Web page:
0
    0
  • angustifolia, leaves of the date palm (Phoenix sylvestris), of the dwarf palm (Chamaerops Ritchiana), of the Palmyra palm (Borassus flabelliformis), of the coco-nut palm (Cocos nucifera)andof the screw pine (Pandanus odoratissimus), the munja or munj grass (Saccharum Munja) and allied grasses, and the mat grasses Cyperus textilis and C. Pangorei, from the last of which the well-known Palghat mats of the Madras Presidency are made.
    0
    0
  • Several springs are named after the serpent, and the sacred fountain of Ephca at Palmyra, whose guardian in the early Christian era was appointed by the god Yarlhibol, is still tenanted by a female serpent-demon which can impede its flow.
    0
    0
  • These characteristics were naturally emphasized in the Aramaic writing on papyrus which, beginning about 500 B.C., during the Persian sovereignty in Egypt, lasted on there till about zoo B.C. The gradual development of this script into the square Hebrew, and the more ornamental writing of Palmyra, may be traced in the works of Berger and Lidzbarski.'
    0
    0
  • On his way home he saw the great bird Rukh (evidently, from his description, an island lifted by refraction); revisited Sumatra, Malabar, Oman, Persia, Bagdad, and crossed the great desert to Palmyra and Damascus, where he got his first news of home, and heard of his father's death fifteen years before.
    0
    0
  • C. 264) beat them back, and Odenathus (Odainath), prince of Palmyra, rose in their rear, defeated Shapur, captured his harem, and twice forced his way to Ctesiphon (263265).
    0
    0
  • (who was certainly an able general) by Ballista and Odenathus of Palmyra, or the later victories of Carus, J ulian and others, demonstrated how far the Persians were from being on an equality with the Romans.
    0
    0
  • Other palm trees found are the date, bamboo, palmyra, coco and dom.
    0
    0
  • of Trenton; the Delaware river area, in the vicinity of Palmyra; and the Woodmansie area, in Ocean county.
    0
    0
  • The jungle tribes collect gum from several varieties of trees, and in Sind the Forest Department derives a small revenue from lac. The palms of the presidency consist of cocoa-nut, date, palmyra and areca catechu.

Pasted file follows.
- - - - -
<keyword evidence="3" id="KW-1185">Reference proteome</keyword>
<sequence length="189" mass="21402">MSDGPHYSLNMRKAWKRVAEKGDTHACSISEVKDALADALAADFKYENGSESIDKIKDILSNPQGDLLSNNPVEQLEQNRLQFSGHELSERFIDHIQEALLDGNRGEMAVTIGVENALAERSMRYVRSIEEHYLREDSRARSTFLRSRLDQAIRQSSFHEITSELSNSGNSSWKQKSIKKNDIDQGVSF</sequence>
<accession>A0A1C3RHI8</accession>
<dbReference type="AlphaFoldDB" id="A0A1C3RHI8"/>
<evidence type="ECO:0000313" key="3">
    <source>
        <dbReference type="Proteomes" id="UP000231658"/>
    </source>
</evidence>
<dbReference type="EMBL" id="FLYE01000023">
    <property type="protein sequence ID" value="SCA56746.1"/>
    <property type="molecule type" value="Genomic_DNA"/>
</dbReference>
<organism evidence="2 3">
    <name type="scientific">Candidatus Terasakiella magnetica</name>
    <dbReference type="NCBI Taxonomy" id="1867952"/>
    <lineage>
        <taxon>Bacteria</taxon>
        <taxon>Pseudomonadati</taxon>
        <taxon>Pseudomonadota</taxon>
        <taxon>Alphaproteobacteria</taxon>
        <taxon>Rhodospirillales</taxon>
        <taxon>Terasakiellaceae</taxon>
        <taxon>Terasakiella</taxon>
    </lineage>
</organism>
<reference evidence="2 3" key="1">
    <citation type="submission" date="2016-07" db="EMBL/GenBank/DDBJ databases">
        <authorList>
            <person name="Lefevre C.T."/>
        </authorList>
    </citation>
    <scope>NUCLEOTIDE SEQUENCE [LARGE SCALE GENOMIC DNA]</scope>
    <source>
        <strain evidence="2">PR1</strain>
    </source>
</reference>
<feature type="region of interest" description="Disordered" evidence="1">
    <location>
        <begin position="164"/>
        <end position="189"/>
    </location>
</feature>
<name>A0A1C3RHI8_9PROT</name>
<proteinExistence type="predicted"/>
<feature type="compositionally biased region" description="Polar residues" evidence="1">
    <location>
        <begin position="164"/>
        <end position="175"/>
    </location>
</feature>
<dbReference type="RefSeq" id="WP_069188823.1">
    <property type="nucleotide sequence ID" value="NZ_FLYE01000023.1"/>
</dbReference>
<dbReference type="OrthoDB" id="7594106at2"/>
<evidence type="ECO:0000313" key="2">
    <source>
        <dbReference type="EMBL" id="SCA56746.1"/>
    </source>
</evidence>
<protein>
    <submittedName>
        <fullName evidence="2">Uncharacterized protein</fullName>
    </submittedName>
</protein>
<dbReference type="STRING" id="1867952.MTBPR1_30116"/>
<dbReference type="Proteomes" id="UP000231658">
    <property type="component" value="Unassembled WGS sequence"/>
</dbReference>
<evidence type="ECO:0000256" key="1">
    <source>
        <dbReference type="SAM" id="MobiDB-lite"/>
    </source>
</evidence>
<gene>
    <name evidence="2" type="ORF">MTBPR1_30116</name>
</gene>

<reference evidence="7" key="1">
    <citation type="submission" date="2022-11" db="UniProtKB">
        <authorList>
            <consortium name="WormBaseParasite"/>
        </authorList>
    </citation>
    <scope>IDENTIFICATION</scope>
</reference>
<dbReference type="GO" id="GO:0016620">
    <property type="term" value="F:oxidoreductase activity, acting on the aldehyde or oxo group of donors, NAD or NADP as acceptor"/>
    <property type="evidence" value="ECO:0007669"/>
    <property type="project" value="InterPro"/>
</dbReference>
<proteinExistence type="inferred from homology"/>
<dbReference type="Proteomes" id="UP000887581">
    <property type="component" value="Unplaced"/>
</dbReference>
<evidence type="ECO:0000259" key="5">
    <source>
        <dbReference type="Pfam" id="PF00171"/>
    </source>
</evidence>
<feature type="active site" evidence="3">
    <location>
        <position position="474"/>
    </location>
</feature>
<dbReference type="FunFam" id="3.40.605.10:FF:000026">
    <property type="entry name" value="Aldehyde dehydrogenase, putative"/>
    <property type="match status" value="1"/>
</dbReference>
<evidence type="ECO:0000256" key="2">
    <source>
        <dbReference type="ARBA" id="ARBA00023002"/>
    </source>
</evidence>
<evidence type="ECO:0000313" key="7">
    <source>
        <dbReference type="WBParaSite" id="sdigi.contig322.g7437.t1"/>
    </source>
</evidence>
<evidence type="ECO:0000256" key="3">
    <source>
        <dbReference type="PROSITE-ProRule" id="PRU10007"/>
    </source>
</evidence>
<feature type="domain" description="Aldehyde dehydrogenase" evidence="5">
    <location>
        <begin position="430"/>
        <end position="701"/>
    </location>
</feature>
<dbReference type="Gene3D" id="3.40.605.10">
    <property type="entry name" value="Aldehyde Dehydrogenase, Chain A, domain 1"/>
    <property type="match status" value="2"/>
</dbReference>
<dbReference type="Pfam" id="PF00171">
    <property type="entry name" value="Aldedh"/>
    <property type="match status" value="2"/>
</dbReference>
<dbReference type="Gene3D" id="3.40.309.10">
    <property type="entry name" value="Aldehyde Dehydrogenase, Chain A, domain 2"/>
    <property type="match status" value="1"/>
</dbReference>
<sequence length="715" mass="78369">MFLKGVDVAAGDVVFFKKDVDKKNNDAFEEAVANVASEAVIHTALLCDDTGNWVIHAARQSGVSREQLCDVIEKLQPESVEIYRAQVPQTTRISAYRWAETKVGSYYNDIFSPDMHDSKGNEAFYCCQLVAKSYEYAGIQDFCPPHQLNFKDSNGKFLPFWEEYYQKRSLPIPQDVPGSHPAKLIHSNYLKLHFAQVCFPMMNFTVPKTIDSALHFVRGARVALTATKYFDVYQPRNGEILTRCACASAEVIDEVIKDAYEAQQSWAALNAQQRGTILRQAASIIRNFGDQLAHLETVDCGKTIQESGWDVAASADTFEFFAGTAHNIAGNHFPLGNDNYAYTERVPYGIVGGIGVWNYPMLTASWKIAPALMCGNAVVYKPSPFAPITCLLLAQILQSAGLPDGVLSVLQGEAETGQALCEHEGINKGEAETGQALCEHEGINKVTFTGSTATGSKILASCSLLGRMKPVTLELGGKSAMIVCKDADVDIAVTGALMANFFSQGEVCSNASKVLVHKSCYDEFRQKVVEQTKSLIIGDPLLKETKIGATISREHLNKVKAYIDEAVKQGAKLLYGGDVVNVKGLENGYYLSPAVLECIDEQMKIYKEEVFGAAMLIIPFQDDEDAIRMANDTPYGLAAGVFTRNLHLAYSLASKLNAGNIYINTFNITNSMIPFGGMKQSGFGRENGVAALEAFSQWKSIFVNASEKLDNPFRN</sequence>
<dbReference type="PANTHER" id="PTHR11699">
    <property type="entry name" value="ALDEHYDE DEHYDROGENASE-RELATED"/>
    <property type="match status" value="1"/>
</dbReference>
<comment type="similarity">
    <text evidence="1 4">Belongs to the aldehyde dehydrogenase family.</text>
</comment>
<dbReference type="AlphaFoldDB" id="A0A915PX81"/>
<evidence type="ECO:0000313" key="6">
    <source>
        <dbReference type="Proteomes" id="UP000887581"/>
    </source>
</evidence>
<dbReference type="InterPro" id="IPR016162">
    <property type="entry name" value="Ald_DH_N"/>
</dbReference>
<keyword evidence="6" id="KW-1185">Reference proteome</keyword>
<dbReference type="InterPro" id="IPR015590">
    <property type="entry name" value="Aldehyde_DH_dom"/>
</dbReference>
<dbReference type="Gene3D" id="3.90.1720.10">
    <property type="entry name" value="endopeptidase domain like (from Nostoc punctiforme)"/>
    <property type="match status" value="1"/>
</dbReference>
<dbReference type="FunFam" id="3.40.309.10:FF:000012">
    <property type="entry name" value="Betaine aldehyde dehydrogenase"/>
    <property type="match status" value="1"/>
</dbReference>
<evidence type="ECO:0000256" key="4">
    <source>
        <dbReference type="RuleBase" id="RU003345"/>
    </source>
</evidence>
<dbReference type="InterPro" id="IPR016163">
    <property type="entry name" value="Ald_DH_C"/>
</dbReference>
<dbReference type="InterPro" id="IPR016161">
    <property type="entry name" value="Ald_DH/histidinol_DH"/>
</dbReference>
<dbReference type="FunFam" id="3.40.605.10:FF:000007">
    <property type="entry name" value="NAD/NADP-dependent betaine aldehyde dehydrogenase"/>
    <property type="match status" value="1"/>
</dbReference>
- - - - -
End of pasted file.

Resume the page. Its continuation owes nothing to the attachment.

0
    0
  • 40 the coast cities had been much enriched by trade with the Roman empire, which both the Satavahanas and the satraps did much to encourage; but after the fall of Palmyra (273) and the extinction of the main Kshaharata dynasty (c. 300) this commerce fell into decay.
    0
    0
  • It now became the capital of a jund, or military district, which under the Omayyad Caliphs extended from Palmyra to the sea.
    0
    0
  • Syrian region from the edge of the Antioch plain to Acre, with part of the eastern desert, dominated by his castle at Tadmor (Palmyra), and the important towns of Latakia, Tripoli, Beirut and Saida; and forming further ambitious designs, he intrigued with Christians and broke with the Turks.
    0
    0
  • Having thus secured the Rhine and Danube frontiers, he turned his energies towards the east, and in 271 set out on his expedition against Zenobia, queen of Palmyra.
    0
    0
  • AMERICA ISLANDS, a name given to Christmas, Fanning, Palmyra and attendant islets, belonging to Great Britain, in the Central Pacific Ocean, between the equator and 6° N., and about 160 W.
    0
    0
  • Odaenathus of Palmyra (d.
    0
    0
  • 126); but Palmyra was not an industrial town, and the exacting fiscal system which drew profit even out of the bare necessaries of life - such as water, oil, wheat, salt, wine, straw, wool, skins (see Tariff ii.
    0
    0
  • The splendid period of Palmyra (A.D.
    0
    0
  • 130, granted it the name of Hadriana Palmyra (,non, -rin NSI.
    0
    0
  • During the crisis Odenathus remained loyal to Gallienus, and was rewarded for his fidelity by the grant of a position without parallel under ordinary circumstances; as hereditary prince of Palmyra he was appointed dux Orientis, a sort of vice-emperor for the East (A.D.
    0
    0